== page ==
For an overview of budget documentation in Spain and the differences between the different budget documents (the red, green, yellow, and grey series), see the MOEF’s Presupuestos Generales del Estado 2005: Introduction y Estructuras Presupuestarias. This is referred to as the Libro Azul and is available athttp://www.igae.minhac.es/presup/LibroAzul05/LibroAzul05.htm.
See, for example, Report on Tax Administration (Memoria de la Administration Tributaria) (latest version is 2002); Annual Report on Tax Collections (Informe Annual de Recaudación Tributaria, 2003); Taxation and Statistics on the Spanish Tax System (Recaudación y Estadisticas del Sistema Tributario Español 1991-2001), and the Annual Report on the Activities of the AEAT (last version is 2003). AEAT’s Annual Report on Tax Administration is especially useful, as it provides information on actual collections relative to projections, volume and kind of assistance provided to taxpayers, and actions taken to improve tax compliance. The AEAT does not publish estimates of the compliance cost of proposed tax measures.
The FTC indicates that best practice involves dissemination of data on the outturns of the two preceding fiscal years, together with forecasts of the main budget aggregates for two years following the budget.
The stock of these guarantees to public enterprises—which comprise the bulk of these guarantees—is modest (0.9 percent of GDP as of end-2003).
Cataluña will also be providing this information from 2004 onward.
Some ex-post analysis of PPPs is undertaken, as the ministry of public works audits compliance with contracts involving state toll road concessions.
Law 41/1994 on the state budget.
For instance, the cost of Telefonica’s below-market prices in 2004 is projected at € 110 million and is clearlydisclosed on the National Commission for the Telecommunication Market’s website (www.cmt.es). As indicatedin footnote 6, the dominant position of the company may provide adequate compensation for these costs. Thecosts to electricity enterprises of their QFAs (see paragraph 7) are clearly reflected in consumers’ electricity bills(see the website of the National Commission for Energy at www.cne.es).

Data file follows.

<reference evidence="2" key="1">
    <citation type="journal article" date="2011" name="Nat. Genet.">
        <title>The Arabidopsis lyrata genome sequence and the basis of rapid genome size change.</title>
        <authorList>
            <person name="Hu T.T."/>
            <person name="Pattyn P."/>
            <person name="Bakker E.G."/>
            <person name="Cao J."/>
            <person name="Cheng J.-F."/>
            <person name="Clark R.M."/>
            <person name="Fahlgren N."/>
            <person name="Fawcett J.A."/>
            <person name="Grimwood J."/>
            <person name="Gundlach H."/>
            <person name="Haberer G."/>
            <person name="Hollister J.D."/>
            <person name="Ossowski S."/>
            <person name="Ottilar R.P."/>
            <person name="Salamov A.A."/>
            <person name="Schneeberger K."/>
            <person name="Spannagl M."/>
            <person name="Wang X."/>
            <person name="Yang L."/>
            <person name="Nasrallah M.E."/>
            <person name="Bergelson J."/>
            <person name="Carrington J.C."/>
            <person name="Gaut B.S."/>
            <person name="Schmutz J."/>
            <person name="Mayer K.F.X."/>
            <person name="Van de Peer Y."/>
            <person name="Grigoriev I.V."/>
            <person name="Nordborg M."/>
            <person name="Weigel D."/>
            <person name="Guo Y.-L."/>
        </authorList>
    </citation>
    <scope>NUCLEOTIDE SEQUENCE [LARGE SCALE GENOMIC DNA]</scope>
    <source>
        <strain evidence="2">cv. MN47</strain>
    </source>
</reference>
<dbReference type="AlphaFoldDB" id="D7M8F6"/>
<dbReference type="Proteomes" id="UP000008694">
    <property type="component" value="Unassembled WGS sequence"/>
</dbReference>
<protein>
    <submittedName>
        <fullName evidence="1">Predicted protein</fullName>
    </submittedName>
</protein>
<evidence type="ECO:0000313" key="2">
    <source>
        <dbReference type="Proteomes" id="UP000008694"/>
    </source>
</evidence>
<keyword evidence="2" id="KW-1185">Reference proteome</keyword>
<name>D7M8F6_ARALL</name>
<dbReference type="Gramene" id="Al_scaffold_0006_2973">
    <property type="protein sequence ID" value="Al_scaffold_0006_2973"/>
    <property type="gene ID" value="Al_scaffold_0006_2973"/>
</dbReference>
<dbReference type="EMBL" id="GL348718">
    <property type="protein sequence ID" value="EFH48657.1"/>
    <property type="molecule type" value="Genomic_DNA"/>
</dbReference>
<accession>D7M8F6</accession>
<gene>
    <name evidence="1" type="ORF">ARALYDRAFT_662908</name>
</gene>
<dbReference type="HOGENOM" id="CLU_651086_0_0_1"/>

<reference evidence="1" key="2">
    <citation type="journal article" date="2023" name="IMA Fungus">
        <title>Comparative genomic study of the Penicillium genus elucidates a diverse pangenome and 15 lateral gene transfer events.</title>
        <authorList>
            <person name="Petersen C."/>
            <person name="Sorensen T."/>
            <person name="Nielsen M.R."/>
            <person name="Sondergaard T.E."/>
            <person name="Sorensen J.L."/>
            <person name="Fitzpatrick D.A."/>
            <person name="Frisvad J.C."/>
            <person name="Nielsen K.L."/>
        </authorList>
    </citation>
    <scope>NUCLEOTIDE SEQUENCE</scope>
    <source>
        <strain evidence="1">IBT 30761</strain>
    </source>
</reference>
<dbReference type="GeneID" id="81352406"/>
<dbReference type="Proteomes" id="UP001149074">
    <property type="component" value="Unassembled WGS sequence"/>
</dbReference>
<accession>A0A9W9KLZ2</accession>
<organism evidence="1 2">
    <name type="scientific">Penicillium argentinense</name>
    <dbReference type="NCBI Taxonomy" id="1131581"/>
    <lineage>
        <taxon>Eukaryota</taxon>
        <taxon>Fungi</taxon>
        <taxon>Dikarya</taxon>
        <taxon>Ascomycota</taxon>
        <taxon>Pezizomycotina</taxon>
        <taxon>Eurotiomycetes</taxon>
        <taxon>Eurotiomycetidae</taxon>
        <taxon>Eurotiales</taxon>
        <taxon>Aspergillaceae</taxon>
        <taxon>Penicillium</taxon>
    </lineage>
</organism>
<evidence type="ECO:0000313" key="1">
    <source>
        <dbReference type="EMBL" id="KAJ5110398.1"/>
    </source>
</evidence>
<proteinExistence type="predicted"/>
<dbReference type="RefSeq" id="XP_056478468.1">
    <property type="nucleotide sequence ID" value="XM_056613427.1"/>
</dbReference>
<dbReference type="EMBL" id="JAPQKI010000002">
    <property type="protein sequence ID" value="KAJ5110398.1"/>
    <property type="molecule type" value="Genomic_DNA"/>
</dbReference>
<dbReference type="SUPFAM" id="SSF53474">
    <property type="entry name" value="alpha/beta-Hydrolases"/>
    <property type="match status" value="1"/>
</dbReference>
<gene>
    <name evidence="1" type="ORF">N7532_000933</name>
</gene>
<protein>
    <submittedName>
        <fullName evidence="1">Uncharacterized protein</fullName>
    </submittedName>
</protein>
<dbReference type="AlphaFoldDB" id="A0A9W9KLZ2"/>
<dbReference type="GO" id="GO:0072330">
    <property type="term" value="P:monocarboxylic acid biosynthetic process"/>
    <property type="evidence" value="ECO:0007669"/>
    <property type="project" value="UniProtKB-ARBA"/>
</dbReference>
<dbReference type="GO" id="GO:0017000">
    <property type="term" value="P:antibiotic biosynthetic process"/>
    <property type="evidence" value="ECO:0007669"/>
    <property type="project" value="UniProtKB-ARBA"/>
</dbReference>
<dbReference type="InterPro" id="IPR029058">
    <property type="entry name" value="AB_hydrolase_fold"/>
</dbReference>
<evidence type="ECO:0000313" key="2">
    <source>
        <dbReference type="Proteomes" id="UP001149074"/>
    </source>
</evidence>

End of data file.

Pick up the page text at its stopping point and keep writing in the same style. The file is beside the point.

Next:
See the IMF’s Dissemination Standards Bulletin Board at http://dsbb.imf.org/Applications/web/dsbbhome/.
See "Reporting of Government Deficit and Debt," Council Regulation (EC) No. 3605/93 as amended by Council Regulation (EC) No. 475/00.
Using an economic classification, spending is disaggregated by chapter, article, concept, and subconcept.
See Article 167 of Legislative Royal Decree 2/2004 on the Compiled Text of the Law Regulating Local Finances (Texto Refundido de la Reguladora de las Haciendas Locales).
The 2005 budget, however, does provide a qualitative assessment of potential future risks arising from certain public enterprises (see paragraph 6).
The 2005 annual budget law extends the deadline for the final approval of the stability targets to June. This provision will be applied for the first time in the elaboration of the 2006 budget.
The explanation of the deviations between budget forecasts and actual outcomes included in yellow book for the Presentation of the 2005 Draft Budget of the State (Presentación del Proyecto de Presupuestos Generales del Estado para el 2005) represents a welcome first step, but it only pertains to revenue and only covers the state.
Article 136.1. The COA is regulated by Organic Law 2/1982, of May 12, of the COA and in Law 7/1988, of April 5, on the Operation of the COA.
This autonomy from the executive branch is somewhat weakened by the fact that an attorney appointed by thegeneral attorney participates in the collective decision-making body, with voice and vote.
These OCEX are usually referred to as Sindicaturas de Cuentas or Camaras de Cuentas. A welcome step has been the agreement reached within the Delegated Commission for Economic Affairs (Comision Delegadapara Asuntos Economicos) on January 13, 2005, establishing the obligation of all ministries to publish, in an electronic format, all the economic and financial data they produce, according to specific calendars, as well as all information related to methodologies used to produce the data.
A welcome step has been the agreement reached within the Delegated Commission for Economic Affairs (Comisión Delegada para Asuntos Económicos) on January 13, 2005, establishing the obligation of all ministries to publish, in an electronic format, all the economic and financial data they produce, according to specific calendars, as well as all information related to methodologies used to produce the data.